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Dangers of using aerosol, air freshners
Prof Dzulkifli Abdul Razak
New Sunday Times, October 31, 2004
Being cleaner may not necessarily mean being healthier.
This is the one of the massages form a recent study on aerosols and air freshners conducted by Bristol University in the UK last week.
This is especially so for pregnant women and their babies as a result of exposures to volatile organic compounds (VOCs) that are normally released by such products.
They can cause diarrhoea and earache in infants and headaches and depression the mothers, according to the study, available in Archives of Environmental Health. The finding is in tandem with past research that indicated these chemicals could cause some form of illnesses and allergies.
VOCs (www.epa.gov/iaaq/voc.html) have irritating properties linked to solvents, paints, furnishings and cleaning items used indoors. Similarly too, air fresheners, aerosols and sprays.
The study dubbed, the Children Of The 90s, involved interviews with 10,000 mothers and visits to homes of 170 children to study the use of such products.
It also followed the health and development of 14,000 children since before birth.
According to the study, mothers who used air fresheners and aerosol daily ad nearly 10 per cent more headaches and were about 26 per cent more likely to experience depression.
And 32 per cent more babies had diarrhoea, compared with homes that use air fresheners weekly. Reportedly, some are likely to experience earache. Pregnant women and babies may be more susceptible since they spend more time at home.
In addition, the use of aerosols such as polis, deodorant and hairspray on a daily basis was said to effect the health of the mothers, and with a 30 per cent increase in infant cases of diarrhoea, and to a lesser extent a rise in vomiting.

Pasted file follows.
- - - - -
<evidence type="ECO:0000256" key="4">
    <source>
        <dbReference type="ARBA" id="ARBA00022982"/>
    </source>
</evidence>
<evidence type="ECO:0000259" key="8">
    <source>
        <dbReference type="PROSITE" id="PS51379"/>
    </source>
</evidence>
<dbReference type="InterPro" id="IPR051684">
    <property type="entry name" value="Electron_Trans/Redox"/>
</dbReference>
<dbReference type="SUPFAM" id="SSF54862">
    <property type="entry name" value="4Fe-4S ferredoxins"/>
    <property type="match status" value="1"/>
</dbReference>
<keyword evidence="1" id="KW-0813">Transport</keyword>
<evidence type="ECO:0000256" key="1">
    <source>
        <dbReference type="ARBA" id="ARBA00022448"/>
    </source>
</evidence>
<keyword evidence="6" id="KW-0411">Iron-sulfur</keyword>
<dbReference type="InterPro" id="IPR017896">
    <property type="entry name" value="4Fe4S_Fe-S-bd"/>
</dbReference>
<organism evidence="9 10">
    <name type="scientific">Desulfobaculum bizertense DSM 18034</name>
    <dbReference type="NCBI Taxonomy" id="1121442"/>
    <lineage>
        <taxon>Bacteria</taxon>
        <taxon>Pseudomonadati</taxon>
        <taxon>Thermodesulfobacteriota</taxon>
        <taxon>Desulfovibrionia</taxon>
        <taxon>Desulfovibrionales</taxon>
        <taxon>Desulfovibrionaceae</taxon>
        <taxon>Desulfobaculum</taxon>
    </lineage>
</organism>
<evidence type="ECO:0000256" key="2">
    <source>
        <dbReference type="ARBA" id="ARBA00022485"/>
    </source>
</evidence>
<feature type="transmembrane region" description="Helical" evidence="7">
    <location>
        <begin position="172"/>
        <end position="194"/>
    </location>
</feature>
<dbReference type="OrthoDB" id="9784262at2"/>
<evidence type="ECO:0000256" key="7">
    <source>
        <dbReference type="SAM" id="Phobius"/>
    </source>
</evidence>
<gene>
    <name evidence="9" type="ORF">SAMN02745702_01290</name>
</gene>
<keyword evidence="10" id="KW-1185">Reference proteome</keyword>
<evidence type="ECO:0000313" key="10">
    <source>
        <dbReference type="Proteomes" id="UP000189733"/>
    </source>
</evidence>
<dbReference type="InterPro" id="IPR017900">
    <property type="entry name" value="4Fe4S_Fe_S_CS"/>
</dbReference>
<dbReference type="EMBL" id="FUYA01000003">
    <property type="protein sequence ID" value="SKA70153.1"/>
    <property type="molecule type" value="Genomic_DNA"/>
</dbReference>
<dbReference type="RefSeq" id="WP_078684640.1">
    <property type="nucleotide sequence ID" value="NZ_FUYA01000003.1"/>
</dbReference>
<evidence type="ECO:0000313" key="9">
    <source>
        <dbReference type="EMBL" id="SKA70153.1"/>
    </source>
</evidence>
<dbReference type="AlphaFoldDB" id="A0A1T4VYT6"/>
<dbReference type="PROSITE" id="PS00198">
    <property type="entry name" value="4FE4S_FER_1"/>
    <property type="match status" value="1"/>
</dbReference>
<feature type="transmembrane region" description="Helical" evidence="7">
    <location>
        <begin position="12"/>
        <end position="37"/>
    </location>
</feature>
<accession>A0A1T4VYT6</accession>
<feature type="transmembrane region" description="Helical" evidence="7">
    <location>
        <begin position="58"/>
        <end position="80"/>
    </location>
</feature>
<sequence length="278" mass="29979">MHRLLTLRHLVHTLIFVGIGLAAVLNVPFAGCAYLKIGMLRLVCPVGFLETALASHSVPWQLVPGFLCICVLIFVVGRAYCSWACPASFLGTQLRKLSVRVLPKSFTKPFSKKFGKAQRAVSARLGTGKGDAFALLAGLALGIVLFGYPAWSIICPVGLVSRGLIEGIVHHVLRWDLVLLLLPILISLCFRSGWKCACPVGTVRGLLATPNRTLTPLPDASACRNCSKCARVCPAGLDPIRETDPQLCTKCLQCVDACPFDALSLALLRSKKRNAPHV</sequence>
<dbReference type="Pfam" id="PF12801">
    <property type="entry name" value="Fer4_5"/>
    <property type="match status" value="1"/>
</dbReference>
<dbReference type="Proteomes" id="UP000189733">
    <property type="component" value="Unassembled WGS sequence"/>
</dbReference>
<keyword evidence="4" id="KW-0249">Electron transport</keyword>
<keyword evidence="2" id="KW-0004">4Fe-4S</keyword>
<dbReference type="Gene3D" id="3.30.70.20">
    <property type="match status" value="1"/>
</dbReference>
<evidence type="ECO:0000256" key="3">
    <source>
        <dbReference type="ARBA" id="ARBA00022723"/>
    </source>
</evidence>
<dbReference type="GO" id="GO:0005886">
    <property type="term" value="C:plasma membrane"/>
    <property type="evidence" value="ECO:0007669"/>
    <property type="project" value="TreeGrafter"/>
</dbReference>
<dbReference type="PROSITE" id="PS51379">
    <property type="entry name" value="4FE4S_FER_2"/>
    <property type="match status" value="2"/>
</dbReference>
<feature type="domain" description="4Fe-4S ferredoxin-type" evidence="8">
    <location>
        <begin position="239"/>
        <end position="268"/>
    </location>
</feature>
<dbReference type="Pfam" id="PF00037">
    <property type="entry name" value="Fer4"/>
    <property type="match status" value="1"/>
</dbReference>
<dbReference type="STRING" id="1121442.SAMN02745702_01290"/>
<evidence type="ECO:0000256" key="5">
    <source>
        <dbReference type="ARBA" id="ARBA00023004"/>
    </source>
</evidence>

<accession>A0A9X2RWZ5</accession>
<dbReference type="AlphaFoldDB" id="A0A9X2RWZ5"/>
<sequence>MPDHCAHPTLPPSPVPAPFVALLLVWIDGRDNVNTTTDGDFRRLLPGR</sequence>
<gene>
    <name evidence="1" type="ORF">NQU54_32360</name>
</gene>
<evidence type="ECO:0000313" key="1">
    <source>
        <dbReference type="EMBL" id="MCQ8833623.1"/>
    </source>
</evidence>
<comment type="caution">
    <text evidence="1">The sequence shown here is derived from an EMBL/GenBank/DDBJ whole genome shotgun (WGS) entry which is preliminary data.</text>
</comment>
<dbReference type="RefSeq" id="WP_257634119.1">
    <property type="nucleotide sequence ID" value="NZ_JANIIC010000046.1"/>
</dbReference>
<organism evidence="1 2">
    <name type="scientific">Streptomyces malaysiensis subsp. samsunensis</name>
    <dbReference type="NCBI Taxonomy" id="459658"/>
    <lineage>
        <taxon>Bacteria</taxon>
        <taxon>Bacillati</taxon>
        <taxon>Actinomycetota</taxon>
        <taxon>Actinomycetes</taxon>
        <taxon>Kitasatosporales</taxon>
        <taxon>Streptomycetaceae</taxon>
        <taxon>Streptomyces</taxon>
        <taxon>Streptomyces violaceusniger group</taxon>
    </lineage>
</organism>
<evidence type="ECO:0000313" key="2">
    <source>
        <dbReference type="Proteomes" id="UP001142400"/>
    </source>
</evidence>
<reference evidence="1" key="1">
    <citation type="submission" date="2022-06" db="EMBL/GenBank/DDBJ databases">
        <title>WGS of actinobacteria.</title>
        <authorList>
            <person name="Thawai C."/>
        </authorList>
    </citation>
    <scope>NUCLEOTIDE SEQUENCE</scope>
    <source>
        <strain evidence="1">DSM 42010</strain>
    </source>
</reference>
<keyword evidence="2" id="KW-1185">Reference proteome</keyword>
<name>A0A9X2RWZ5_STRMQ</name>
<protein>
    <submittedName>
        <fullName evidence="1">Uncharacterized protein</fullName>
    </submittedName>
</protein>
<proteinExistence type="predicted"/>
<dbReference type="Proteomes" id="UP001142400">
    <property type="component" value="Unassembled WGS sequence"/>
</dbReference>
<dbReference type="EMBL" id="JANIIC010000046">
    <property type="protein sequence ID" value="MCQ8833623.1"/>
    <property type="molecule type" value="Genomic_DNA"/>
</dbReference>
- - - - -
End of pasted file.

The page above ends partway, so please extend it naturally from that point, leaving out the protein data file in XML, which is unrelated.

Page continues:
The use of the various products in combination will result in more complicated effects due to an even more a complex mixture of chemicals.
While more studies would be needed to further document the health implications and understand the mechanisms, it is however advisable to limit the use of such items in the home.
Most of the products could be regarded as non-essential and, therefore, be used sparingly if not totally avoided.
Others suggest natural alternatives, such as squeezing lemons, or simply using natural means of ventilation.
In other words, we may have to re-learn some of the indigenous techniques of how to remain clean and healthy, without having to depend on harmful VOCs. If we have to do so, check the labels on the products and choose one that is certified safe.
The writer is the vice-chancellor of Universiti Sains Malaysia. He can be reached at email@example.com
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